For the sixth year in a row, the community gathered at CCSF Mission campus to celebrate the coming of the Aztec New Year, March 11, 2013. Photo Ryan Leibrich

For the sixth year in a row, students and community members gathered at City College of San Francisco’s Mission campus on March 11, beneath what is said to be the largest Aztec Calendar in the world, to ring in the Aztec New Year.

According to this calendar system, the New Year “Ce Kalli” (One House) commenced at midnight.

The ceremony started at 6:30 p.m. and was led by Mazatzin Casas Acosta, an expert on the Aztec Calendar and renown throughout the Bay Area for his knowledge of the indigenous Mexica culture of Mexico. Acosta led the project that placed the 27-foot tile depiction of the calendar above the college’s entrance in 2007.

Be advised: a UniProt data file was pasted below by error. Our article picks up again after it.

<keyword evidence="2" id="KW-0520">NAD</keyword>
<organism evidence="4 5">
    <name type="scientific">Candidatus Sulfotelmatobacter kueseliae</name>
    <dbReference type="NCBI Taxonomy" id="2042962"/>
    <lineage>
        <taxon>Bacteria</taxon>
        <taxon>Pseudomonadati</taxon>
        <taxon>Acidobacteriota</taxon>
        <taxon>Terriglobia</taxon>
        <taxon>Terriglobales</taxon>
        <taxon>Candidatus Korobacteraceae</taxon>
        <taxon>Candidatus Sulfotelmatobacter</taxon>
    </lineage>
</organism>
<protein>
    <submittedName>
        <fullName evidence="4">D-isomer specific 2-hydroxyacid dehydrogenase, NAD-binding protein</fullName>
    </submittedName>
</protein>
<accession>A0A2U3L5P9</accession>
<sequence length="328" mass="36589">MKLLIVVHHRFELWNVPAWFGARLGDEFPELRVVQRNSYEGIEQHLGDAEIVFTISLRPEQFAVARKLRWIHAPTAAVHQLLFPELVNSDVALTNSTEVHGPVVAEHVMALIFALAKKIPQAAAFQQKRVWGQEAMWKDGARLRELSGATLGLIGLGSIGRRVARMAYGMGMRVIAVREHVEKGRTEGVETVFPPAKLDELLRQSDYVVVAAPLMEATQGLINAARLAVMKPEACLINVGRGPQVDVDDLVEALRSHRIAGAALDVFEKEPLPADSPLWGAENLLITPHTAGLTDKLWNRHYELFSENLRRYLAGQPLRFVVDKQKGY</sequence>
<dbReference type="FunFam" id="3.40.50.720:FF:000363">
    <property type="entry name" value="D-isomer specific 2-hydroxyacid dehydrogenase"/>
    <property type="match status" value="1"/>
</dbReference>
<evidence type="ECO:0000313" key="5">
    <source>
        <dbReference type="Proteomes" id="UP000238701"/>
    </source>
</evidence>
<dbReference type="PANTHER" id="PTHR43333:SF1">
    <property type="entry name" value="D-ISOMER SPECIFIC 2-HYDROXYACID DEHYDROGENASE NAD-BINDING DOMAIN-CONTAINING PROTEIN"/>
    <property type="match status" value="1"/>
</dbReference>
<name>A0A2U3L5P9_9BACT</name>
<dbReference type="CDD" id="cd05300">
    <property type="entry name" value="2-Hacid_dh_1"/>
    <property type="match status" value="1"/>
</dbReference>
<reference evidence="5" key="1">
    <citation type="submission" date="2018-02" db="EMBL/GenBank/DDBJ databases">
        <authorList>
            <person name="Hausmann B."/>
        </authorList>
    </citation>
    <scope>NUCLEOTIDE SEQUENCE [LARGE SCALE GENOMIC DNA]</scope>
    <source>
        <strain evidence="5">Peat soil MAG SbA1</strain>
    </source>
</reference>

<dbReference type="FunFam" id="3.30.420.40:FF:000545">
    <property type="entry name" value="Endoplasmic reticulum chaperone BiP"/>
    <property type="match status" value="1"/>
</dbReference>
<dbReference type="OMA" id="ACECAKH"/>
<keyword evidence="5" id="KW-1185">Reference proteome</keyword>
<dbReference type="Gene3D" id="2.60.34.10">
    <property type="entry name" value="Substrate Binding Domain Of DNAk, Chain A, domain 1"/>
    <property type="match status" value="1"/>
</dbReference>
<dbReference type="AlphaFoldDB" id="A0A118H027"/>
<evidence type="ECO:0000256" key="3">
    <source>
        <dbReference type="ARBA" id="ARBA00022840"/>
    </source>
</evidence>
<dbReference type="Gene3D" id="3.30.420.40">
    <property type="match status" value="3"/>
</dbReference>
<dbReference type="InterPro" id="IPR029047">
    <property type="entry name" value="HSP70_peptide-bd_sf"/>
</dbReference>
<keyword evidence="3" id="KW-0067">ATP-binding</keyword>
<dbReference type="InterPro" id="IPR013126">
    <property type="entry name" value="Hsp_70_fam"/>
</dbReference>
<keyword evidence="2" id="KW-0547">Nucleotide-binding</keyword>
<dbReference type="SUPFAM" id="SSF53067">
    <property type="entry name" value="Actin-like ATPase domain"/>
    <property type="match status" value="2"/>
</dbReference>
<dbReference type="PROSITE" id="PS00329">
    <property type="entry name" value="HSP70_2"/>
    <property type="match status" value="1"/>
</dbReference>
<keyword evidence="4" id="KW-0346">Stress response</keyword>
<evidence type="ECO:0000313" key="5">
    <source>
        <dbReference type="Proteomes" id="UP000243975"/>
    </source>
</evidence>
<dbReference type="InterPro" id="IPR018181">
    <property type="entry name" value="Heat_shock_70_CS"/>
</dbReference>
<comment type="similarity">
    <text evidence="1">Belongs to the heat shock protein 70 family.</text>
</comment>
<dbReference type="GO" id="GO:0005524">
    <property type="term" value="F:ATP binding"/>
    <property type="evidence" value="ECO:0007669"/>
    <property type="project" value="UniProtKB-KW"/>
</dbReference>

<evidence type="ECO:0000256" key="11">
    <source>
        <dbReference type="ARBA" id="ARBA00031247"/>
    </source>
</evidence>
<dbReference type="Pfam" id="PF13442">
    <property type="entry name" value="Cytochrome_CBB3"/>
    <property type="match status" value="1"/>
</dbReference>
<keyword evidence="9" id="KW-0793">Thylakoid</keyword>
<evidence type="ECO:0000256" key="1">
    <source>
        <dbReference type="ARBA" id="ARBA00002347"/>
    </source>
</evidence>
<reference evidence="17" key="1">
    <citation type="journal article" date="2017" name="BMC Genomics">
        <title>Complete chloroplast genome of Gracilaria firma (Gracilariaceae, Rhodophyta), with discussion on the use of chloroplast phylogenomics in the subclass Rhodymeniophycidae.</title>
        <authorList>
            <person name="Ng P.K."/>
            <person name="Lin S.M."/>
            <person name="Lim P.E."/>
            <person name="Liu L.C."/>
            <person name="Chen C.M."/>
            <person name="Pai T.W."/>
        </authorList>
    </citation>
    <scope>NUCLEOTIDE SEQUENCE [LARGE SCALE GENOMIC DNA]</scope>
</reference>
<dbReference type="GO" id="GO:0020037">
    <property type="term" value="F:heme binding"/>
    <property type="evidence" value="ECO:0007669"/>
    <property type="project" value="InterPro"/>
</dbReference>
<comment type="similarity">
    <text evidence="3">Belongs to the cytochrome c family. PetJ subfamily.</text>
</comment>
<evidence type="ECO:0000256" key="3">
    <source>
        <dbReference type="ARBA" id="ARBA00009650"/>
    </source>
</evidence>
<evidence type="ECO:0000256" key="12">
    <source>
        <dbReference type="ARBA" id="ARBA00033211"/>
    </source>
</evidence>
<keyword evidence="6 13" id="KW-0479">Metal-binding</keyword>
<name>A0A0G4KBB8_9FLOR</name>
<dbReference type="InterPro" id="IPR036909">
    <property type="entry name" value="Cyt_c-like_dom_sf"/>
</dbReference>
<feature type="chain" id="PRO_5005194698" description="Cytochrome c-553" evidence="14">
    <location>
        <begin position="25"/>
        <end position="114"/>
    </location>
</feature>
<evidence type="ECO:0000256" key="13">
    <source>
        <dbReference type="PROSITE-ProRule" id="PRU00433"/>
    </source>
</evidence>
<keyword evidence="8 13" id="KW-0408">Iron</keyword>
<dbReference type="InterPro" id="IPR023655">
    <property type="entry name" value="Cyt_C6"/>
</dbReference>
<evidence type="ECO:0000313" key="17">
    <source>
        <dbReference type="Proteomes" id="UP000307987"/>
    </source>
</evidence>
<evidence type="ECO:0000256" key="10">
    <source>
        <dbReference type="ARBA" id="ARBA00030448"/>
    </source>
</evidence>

According to Acosta, the Aztec Calendar is the most precise calendar system, and learning how to use it correctly can help to discover one’s potentials and capabilities in a concept that he calls “cosmic identity.” The Mexica New Year Celebration was officially recognized in 2010 by way of a proclamation from the City of San Francisco.

This year’s celebration included ceremonial dancing, a community dinner and live performances by Mission-based singer MamaCoatl as well as Jose Najera and the Bernal Beat.

A candlelight vigil in remembrance of Ernesto “Xe” Acosta, Acosta’s youngest son who was killed on Feb. 10 near Alamo Square Park, concluded the ceremony. Xe was greatly involved in organizing the New Year ceremony in past years.

“Time is the most common factor that exists, uniting us all,” said Acosta. “It’s all about those once in a lifetime moments—and I’ve had plenty of those with Xe.”